Thursday, May 31, 2018

Don't Sic IRS On Racist Frat Boys

This post was originally published on Forbes Mar 16, 2015
It is amazing the amount of angst that nine seconds of video can create in this age of going viral.  I'm referring of course to the stories about the Oklahoma University members of Sigma Alpha Epsilon singing an extremely racist song.  There are of course a large number of angles from which to view this.  Probably the most important is the way it reflects on the persistence of racism.  The song includes a favorable reference to lynching, which is one of my interests as  an amateur historian.

The amateur choirmaster turned out to be the graduate of a Jesuit high school, a painful revelation to this graduate Xavier High School.  There are the issues about free speech, fraternities and what idiots we are when we are eighteen or nineteen.  One thing that did not cross my mind was that there was a tax angle.  Silly me.  Paul Caron, who as the Tax Prof is the undisputed dean of the tax blogosphere, highlighted a story about the tax angle to the tale of painfully recorded adolescent idiocy.

The Tax Professors Weigh In

The  Tax Prof featured a Slate article titled Subsidized Injustice - Racist fraternities and sororities should have their tax-exempt status revoked -  by law professors Daniel J. Herzig and Samuel D. Brunson. I count  Professor Brunson as part of my brain trust as we both share an interest in the intersection of taxation and religion.  He commented extensively on one of my Kent Hovind stories perhaps dashing the hope of some Hovindicators that the "enemy camp" might have found an indictment flaw that would free Doctor Dino. The gist of the article is that even thought there was swift reaction on the part of both the University
and the national office of ΣAE, the problem of racism in fraternities runs much deeper and requires a response from another institution - the Internal Revenue Service.
As tax law professors, we naturally see solutions through the prism of the tax law. Policymakers often use the tax law to provide both carrots and sticks, encouraging certain societally beneficial behavior while deterring behavior we deem detrimental. With apparently endemic discrimination bubbling to the surface of Greek organizations, the tax law may be able to help nudge these organizations to either integrate or clearly signal their discriminatory tendency.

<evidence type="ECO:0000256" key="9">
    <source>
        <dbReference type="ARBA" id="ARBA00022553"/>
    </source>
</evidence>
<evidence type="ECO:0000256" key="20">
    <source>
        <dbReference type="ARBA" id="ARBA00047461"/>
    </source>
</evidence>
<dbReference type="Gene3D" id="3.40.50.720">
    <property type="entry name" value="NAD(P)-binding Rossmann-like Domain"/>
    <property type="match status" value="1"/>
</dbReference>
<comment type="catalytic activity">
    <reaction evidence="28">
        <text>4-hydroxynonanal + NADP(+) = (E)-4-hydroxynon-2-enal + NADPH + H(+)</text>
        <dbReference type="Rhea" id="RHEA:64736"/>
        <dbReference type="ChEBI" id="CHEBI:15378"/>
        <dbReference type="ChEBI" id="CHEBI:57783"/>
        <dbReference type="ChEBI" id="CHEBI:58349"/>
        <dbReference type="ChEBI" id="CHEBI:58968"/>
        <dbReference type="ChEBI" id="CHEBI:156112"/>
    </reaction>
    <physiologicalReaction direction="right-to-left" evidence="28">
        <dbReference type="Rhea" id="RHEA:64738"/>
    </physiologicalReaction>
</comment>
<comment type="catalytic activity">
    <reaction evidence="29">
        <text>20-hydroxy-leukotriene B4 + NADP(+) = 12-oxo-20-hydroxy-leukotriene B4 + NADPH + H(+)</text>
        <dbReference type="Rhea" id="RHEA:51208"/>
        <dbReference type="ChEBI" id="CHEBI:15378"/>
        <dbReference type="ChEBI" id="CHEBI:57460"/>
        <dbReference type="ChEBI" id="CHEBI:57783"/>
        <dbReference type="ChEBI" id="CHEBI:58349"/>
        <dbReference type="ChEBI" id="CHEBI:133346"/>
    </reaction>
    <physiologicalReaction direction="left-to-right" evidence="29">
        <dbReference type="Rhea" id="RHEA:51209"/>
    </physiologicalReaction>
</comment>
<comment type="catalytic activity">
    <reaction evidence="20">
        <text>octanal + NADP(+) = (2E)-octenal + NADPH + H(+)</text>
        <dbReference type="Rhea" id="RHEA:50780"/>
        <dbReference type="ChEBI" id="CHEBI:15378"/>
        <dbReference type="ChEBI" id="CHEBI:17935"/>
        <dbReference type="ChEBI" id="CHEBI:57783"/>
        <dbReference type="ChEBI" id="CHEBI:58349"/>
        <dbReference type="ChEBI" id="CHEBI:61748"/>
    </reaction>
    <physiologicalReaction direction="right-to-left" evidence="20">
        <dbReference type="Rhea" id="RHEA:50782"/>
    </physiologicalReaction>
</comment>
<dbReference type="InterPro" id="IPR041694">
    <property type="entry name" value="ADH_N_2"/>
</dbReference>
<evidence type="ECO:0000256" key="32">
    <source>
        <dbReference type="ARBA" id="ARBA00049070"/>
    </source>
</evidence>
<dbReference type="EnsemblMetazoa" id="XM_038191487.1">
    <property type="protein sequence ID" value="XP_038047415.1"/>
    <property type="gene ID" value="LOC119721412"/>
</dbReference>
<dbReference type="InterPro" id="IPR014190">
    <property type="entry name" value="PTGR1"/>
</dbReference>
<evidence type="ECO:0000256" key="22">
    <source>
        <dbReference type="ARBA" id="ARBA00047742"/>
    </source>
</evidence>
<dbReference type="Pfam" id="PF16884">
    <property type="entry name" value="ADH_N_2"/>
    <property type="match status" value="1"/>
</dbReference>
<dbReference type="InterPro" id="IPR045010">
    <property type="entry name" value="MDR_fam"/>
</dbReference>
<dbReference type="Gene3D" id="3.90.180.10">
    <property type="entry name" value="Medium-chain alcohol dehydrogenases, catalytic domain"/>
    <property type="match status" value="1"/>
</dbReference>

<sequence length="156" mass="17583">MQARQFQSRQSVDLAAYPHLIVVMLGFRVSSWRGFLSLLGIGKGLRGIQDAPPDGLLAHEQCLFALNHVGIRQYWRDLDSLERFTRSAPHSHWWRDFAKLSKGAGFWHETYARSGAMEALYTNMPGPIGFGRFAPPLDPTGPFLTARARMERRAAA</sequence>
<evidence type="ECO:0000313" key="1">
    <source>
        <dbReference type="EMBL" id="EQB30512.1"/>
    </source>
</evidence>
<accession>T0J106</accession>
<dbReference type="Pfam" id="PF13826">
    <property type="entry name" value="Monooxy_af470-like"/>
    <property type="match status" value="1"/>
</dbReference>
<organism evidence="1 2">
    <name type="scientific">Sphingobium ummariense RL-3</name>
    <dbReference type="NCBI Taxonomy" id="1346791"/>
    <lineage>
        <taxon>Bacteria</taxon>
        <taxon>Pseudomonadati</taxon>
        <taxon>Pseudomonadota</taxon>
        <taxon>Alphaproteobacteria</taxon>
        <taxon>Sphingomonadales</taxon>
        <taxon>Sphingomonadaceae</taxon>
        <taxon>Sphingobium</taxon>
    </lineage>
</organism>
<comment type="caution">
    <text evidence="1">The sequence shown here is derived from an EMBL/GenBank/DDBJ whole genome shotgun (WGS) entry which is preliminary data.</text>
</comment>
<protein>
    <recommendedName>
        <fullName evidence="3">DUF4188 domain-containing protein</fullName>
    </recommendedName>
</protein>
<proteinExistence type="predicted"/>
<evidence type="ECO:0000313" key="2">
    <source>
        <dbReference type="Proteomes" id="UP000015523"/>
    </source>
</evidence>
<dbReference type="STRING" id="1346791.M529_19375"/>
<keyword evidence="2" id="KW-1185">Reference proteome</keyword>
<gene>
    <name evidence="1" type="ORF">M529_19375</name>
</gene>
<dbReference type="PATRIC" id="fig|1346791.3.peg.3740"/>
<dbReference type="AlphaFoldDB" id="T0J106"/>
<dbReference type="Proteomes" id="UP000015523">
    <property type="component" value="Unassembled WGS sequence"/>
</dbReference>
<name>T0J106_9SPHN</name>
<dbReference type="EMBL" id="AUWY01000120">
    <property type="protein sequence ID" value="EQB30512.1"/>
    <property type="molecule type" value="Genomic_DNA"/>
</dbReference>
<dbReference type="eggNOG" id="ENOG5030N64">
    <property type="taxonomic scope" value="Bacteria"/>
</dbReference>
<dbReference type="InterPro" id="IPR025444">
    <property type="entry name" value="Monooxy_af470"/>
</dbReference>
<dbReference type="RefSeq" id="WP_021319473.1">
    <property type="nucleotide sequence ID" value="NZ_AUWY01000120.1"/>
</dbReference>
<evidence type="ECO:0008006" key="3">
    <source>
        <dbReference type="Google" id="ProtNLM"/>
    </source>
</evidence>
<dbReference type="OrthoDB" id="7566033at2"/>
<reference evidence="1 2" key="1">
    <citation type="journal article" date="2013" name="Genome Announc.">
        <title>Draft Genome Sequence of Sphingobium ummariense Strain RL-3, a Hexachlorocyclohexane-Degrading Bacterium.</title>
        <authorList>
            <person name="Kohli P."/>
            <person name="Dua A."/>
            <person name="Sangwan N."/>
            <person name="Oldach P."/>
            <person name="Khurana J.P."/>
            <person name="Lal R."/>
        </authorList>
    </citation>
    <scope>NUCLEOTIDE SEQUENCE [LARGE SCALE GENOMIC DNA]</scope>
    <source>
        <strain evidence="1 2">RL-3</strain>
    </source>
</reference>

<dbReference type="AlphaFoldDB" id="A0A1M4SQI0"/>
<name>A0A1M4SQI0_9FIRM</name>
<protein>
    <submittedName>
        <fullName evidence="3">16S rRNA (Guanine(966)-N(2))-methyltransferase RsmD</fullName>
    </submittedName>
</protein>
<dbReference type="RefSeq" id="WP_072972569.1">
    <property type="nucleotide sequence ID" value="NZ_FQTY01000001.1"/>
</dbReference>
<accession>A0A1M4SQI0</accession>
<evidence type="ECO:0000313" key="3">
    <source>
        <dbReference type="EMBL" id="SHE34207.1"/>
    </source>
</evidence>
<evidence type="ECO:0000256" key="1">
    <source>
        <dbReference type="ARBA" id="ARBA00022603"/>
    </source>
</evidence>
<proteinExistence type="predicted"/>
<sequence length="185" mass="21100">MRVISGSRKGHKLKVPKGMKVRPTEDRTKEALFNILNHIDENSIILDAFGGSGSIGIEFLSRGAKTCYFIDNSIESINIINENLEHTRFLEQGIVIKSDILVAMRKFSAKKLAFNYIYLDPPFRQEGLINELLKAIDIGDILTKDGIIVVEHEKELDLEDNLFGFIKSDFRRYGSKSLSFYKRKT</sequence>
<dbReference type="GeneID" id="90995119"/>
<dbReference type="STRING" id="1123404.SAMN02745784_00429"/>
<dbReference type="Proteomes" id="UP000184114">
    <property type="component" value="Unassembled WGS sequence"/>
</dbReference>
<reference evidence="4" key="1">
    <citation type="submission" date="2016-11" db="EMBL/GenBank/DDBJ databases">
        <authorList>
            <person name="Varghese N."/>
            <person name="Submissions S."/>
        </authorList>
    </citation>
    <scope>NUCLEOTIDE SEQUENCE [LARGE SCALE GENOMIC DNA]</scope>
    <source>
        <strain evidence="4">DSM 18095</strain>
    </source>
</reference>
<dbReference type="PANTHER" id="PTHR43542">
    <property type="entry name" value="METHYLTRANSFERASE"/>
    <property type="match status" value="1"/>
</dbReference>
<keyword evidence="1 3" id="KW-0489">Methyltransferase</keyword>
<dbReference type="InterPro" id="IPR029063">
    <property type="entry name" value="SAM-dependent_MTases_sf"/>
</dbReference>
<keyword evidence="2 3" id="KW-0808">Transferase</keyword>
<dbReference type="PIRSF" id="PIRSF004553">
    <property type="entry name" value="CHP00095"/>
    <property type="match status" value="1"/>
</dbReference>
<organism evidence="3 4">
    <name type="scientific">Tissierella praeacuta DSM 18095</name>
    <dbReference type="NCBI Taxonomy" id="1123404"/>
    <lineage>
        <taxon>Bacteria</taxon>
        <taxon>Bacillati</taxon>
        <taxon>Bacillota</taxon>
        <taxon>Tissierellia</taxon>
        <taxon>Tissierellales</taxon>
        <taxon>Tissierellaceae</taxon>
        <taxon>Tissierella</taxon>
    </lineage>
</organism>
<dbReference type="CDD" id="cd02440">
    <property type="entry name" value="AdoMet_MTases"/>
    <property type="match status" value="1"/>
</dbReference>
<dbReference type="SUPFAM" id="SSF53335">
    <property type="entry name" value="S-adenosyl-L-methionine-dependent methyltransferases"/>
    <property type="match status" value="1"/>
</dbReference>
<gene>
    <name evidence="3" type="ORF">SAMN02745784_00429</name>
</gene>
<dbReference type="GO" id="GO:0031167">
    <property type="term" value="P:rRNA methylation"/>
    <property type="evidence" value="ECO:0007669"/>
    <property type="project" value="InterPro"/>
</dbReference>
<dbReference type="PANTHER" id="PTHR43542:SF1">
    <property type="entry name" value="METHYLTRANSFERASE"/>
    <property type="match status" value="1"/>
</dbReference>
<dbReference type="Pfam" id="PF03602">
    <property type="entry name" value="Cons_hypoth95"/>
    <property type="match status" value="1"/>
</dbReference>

Some Numbers

I suppose I should put aside my perhaps unconventional view that if fraternities are excluding members of minority groups, they may well be doing them a favor.  I would often tell my kids that they are probably not going to be able to do every smart thing I ever did, so if they insist on doing every stupid thing I ever did they will be starting out behind, because they will do some stupid things I didn't do.  Maybe I'm wrong, but I have yet to discern anything smart about fraternities, but of course they didn't have them at the College of the Holy Cross and we found other ways to be stupid.

So what can the Internal Revenue Service do about racist fraternities? It can revoke their exempt status. The professors cite the Bob Jones University case.  That university lost its exempt status for its racist policies even though, in its view, they were biblically sanctioned.  Sigma Alpha Epsilon Fraternity is exempt under 501(c)(7).  That means that it does not get tax deductible donations, but its profits are generally not subject to tax.  In its year ended  June 30, 2013 revenue exceeded expenses by over $1.2 million, so loss of exemption would be quite a blow.   There is also a companion 501(c)(3) which received, presumably tax-deductible, donations of around $2 million and had over $1 million in investment income.